THE MICHIGAN DAILY
unmixed in separate choirs, as pure in quality as
primary colors. When one is young, right is "good"
Published every morning except Monday during the
University year and Summer Session by the Board in
Control of Student Publications.
Member of the Western Conference Editorial Associa-
tion and the ig Ten News Service.
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Offices: Student Publications Building, Maynard Street,
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MANAGING EDITOR.........THOMAS K. CONNELLAN
EDITORIAL DRCTOR ..............C. HART SCHAAF
CITY EDITOR......................BRACKLEY SHAW
SPORTS'EDITOR.................ALBERT H. NEWMAN
WOMEN'S EDITOR....................CAROL J. HANAN
NIGHT EDITORS: Ralph G. Coulter, William G. Ferris,
John C. Healey, Robert B. Hcwett, George Van Vieck,
Guy M. Whipple, Jr.
Barbara Bates, Eleanor Blum, Lois Jotter, Marie
Murphy, Margaret Phalan.
SPORTS ASSISTANTS: Charles A. Baird, Donald R. Bird,
Arthur W. Carstens, Sidney Frankel, Marjorie Western.
REPORTERS: Caspar S. Early, Thomas Groehn, Robert
D. Guthrie, Joseph L. Karpinski, Manuel Levin, Irving
F. Levitt, David G. Macdonald, S. Proctor McGcachy,
John O'Connell, George I. Quimby, Floyd Rabe, Mitchell
Raskin, Richard Rome, Adolph Shapiro, Marshall D.
Silverman, L. Wilson Trimmer, William F. Weeks.
Marjorie Beck, Frances Carney, Dorothy Gies, Jean Han-
mer, Florence Harper, Marie Held, Margaret Hiscock,
Eleanor Johnson, Hilda Lame, Kathleen MacIntyre,
Josephine M'cLean, Marjorie Morrison, Mary ONeill,
Jane Schneidr, Ruth Sonnanstine, Margaret Spencer.
BUSINESS MANAGER................BYRON C. VEDDER
CREDIT MANAGER..............HARRY R. BEGLEY
'WOMEN'S BUSINESS MANAGER ...... Donna C. Becker
DEPARTMENT MANAGERS: Advertising, W. Grafton Sharp
Advertising Contracts, Orvil Aronson; Advertising Serv-
ice, Noel Turner; Accounts, Bernard E. Schnacke; Cir-
culation, Gilbert E. Bursley; Publications, Robert E.
ASSISTANTS: John Bellamy, Gordon Boylan, Allen Cleve-
land, Jack Efroymson, Fred Hertrick, Joseph Hume,
Allen Knuusi, Russell Read, Lester Skinner, Robert
Ward, Meigs W. Bartmess, Willia B. Caplan, Willard
Cohodas, R. C. Devereaux, Carl J. Fibiger, Albert
Gregory, Milton Kramer, John Marks, John I. Mason,
John P. Ogden, Robert Trimby, Bernard Rosenthal,
Joseph Rothbard, Richard Schiff, George R. Williams.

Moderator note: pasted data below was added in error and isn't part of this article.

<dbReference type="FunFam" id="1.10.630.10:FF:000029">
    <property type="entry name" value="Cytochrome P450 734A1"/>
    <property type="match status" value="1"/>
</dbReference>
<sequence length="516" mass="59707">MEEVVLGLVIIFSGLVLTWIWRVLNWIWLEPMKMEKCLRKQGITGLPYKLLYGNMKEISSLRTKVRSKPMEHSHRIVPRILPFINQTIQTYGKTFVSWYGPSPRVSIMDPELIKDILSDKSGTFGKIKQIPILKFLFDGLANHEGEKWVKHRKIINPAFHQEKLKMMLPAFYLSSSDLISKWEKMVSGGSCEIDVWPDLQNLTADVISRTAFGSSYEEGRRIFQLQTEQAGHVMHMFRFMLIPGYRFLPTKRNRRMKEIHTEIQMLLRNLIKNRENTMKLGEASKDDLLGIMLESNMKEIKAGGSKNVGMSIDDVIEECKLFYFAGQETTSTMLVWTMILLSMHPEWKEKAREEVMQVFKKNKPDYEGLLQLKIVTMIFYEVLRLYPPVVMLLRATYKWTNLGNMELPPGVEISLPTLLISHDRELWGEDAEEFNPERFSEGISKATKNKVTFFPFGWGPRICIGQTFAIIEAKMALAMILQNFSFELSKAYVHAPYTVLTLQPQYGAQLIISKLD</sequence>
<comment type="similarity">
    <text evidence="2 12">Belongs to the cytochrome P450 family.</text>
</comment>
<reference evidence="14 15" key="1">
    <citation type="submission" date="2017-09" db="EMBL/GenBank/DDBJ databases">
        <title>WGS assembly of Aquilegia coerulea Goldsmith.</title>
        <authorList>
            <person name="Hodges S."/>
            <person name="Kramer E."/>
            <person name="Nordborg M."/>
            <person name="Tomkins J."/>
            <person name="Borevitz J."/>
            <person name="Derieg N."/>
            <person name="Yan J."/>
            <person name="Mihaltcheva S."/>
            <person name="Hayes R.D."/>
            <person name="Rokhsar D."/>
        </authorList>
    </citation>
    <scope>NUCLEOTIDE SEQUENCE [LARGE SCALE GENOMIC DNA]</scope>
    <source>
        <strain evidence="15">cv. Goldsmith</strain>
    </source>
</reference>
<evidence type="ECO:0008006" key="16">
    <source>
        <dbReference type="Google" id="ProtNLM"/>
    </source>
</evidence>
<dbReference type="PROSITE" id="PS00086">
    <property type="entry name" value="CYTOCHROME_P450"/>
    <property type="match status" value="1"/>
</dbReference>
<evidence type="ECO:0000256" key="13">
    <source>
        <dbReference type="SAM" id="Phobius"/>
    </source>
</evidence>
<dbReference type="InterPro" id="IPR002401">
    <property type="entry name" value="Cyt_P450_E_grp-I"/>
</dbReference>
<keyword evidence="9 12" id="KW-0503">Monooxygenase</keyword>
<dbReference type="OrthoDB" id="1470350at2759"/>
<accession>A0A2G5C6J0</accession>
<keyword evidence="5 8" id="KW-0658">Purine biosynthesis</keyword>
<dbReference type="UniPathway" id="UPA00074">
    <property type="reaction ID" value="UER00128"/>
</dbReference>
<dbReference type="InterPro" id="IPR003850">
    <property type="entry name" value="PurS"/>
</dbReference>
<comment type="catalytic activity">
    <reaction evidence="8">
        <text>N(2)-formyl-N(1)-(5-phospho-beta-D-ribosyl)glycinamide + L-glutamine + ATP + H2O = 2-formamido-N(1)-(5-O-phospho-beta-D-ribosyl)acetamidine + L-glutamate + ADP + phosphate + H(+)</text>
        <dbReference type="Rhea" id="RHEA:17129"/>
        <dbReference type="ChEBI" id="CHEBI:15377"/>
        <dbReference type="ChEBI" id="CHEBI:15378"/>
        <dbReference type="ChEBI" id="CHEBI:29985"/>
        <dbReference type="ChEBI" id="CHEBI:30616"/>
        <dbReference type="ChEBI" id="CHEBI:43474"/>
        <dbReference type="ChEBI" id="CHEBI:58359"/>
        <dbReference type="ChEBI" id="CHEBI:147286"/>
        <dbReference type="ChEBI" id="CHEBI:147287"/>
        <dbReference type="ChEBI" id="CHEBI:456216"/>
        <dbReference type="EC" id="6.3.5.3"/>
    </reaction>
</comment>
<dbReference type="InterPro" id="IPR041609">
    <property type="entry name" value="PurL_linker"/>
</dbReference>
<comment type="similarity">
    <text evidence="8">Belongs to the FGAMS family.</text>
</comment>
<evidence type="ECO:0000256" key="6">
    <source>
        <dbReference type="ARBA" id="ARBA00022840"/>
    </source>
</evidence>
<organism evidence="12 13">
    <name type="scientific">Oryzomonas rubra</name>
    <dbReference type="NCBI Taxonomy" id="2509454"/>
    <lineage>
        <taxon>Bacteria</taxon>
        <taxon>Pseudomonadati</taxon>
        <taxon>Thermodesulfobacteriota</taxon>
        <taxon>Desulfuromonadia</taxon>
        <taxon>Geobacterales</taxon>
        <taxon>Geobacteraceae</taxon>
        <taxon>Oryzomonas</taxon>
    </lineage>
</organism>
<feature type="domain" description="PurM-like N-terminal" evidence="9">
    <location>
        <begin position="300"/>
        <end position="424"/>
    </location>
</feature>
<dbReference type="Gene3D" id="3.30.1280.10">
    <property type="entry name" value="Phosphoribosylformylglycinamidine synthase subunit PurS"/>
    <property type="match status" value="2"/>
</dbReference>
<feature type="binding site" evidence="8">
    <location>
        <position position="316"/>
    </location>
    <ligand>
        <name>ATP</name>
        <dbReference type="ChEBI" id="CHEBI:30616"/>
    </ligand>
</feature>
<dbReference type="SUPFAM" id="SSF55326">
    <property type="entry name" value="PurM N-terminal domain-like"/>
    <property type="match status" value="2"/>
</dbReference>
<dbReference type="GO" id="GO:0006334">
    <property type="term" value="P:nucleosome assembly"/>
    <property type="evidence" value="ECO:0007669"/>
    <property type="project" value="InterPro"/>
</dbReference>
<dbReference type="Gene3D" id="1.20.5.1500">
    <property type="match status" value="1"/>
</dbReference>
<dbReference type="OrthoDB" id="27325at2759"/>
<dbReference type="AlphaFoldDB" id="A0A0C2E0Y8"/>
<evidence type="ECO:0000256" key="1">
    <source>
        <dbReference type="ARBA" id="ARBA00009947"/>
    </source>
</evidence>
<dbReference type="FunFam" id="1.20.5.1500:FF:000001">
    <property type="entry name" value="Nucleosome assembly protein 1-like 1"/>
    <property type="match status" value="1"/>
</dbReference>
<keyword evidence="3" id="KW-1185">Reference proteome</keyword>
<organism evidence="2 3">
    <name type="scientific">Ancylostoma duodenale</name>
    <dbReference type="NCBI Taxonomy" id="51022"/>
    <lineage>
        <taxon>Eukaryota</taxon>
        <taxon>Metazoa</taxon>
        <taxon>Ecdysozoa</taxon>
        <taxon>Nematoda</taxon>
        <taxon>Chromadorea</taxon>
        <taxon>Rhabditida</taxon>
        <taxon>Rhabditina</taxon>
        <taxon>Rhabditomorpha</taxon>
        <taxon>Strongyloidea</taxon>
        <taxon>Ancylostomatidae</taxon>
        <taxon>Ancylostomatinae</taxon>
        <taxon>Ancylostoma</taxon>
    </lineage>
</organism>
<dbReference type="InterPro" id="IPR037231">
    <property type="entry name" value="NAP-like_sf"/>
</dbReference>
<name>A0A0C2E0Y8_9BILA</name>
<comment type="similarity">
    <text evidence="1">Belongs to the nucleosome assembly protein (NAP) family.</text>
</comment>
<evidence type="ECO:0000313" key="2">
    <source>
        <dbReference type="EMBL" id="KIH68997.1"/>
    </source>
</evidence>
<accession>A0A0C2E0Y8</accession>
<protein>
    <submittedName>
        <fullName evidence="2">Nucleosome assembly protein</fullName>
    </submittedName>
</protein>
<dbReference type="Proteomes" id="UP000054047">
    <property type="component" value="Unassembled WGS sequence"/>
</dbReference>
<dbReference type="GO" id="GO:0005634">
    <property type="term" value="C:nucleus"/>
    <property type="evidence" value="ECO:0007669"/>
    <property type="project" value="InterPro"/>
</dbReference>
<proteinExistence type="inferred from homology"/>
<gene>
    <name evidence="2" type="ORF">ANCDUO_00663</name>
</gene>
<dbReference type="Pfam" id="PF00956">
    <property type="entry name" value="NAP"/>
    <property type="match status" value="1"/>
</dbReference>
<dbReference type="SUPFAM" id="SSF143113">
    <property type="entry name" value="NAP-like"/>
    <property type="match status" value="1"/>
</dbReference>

Elizabeth Aigler, Jane Bassett, Beulah Chapman, Doris
Gimmy, Billie Griffiths, Catherine McHenry, May See-
fried, Virginia McComb, Meria Abbot, Betty Chapman,
Lillain Fine, Minna Giffen, Cecile Poor, Carolyn Wose.
SATURDAY, MAY 20, 1933
Platform Promises. . .
IN A HIGHLY reassuring article in
the New York Times, Mr. R. L.
Duffus points out that action has been taken
by the Democratic administration on 14 of the 17
planks that the party adopted as its platform last
June in Chicago.
Four of the planks have already been ratified by
Congress, the President has taken steps to carry
out six others, and three more are implicit in the
policy the administration is following. Of the
four remaining planks one was partially effected
before March 4, one required no legislation, one
pertains to state rather than national action, and
the fourth is a reform that has little or nothing
to do with the present emergency.
The four steps already ratified pertain to gov-
ernment economy, the budget, Prohibition, and
farm relief. Promises have been kept by the enact-
ment of the economy bill, by reasonably certain
indication that next year's income and expendi-
ture of the government will balance, by passage
of the beer bill, and by the measures for farm
relief that have been adopted.
Steps that have been begun have to do with
the establishment of more practical tariff laws,
the reduction of unemployment, the reduction of
army and navy expenditures, protection of the in-
vesting public, banking reform, and the adoption
of a "firm foreign policy."
Platformpromises that are implied in the policy
of the government pertain to the preservation of